Thursday, September 9, 2010

How I Spent My Summer Vacation

It's the first week of September, and I'm spending it the same way I do every year: airing out sleeping bags, wondering how many trips through the washer will be required to turn my socks from grey to white, smacking my boots together over the back fence to shake off the horse crap, and wishing the ibuprofen would kick in for my aching arms and back. It occurs to me that we spend an awful lot of money, time, and effort to travel on an Adirondack vacation each August in order to come home feeling like we've just survived minor combat.

I should perhaps preface this with a disclaimer. I've been advised that the sequel to the 1980's bestselling book, "The Preppy Handbook" recently came out and it names the Adirondack Mountains as one of the preppiest places in which to own a second home. And we do see the trust fund set while we're up there, thanks to an annual dinner invitation from an old family friend who is a member of the Adirondack League Club. 

The Club is a collection of Adirondack camp owners with names like Harrison and Blythe who like to get together for a weekly summer cookout, sitting at rough-hewn tables where they are served barbecued ribs and stiff drinks. They're a friendly folk, asking questions like "Where are your people from?" and "How can you stand living in Oakland?" and "I have friends who belong to the Bohemian Grove, do you know it?"
To be clear from the get-go, my family's Adirondacks is not that Adirondacks. We don't even own the cabin, though we consider it ours.

Laurel Cabin sits on the edge of Darts Lake, both of which are on the grounds of a summer camp run by the Rochester YMCA. During the summer months, the camp hosts children ages 7-16, teaching them throwback skills like archery, fort building, and horse riding. In winter the camp is used by snowshoers and cross country skiers, who revel in the muffling snow that covers the corral, the lake dock, and the tennis courts.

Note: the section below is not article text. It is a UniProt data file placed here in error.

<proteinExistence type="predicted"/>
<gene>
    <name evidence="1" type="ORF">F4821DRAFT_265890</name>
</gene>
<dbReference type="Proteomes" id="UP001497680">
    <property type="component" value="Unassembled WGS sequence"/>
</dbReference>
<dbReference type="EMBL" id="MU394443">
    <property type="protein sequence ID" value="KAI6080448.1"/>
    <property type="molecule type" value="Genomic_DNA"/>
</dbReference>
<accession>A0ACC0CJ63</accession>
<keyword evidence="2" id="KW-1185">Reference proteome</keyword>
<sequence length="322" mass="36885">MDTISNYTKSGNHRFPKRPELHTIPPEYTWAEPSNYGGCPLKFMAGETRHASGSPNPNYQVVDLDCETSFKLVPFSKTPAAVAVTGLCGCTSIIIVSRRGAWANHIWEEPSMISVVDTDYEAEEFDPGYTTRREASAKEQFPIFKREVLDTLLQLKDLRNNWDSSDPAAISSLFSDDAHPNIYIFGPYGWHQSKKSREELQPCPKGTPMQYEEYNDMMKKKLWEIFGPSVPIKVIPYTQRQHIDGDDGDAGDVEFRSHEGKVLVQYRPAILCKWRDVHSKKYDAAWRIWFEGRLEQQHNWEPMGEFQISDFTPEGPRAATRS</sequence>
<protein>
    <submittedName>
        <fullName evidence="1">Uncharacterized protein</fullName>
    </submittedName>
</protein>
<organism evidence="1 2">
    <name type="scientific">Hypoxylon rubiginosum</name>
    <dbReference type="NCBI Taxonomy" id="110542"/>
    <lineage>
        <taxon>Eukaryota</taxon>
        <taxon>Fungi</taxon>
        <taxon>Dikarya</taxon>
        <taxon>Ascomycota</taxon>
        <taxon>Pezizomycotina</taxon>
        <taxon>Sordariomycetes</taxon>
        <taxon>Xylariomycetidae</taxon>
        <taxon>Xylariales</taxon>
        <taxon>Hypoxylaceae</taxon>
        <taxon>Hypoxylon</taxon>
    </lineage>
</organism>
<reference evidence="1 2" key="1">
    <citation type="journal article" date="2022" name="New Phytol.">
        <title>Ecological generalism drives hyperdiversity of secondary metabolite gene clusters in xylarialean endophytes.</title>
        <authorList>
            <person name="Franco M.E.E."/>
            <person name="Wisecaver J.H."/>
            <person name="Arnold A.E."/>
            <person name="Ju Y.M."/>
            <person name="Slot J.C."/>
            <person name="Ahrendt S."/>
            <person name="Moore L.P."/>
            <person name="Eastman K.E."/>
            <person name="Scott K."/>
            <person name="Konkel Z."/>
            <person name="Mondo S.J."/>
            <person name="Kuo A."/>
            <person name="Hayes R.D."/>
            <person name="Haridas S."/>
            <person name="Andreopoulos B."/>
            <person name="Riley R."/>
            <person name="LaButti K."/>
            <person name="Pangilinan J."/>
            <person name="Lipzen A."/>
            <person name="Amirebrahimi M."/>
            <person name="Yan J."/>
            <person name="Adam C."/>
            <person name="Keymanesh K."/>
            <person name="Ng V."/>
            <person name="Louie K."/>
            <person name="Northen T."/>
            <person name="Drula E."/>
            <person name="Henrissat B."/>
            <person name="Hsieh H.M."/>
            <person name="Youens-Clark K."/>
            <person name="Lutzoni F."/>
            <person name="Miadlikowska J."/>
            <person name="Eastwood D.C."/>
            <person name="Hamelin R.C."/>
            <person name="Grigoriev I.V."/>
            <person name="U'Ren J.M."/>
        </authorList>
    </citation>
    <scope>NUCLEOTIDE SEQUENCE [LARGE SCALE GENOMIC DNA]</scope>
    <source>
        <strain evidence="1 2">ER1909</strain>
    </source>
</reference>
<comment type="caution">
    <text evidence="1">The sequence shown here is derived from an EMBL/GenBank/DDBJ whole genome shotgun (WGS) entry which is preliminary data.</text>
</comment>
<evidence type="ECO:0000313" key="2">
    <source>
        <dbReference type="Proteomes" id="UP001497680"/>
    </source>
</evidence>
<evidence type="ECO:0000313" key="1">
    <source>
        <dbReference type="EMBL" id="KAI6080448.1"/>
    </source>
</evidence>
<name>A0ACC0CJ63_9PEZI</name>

But the last week of the summer, the families arrive. For seven days the camp becomes our playground, with meals served at the Mess Hall, staffers overseeing our kids as they scale the rock climbing wall or dip lumpy wax candles or cannonball off the water trampoline. The adults tend to regress a bit too, slipping on the water skis or striding confidently towards the High Ropes course, brushing off last year's memories of strained muscles and torn tendons. Hence my sore arms and back: either they lengthened the lake, or two loops on water-skis feels a lot different to a forty-four year old than it does to an eleven year old.

Even in the years that we have a "good" chef, the food tends to resemble the opening credits of the film Napoleon Dynamite; no one is going there for the high cuisine. Fashion is confined to fleece, sweats, tshirts, flip flops, and rain slickers. I showed up at dinner one night wearing a belt over my sweater and was stopped six times by people asking why I was so dressed up.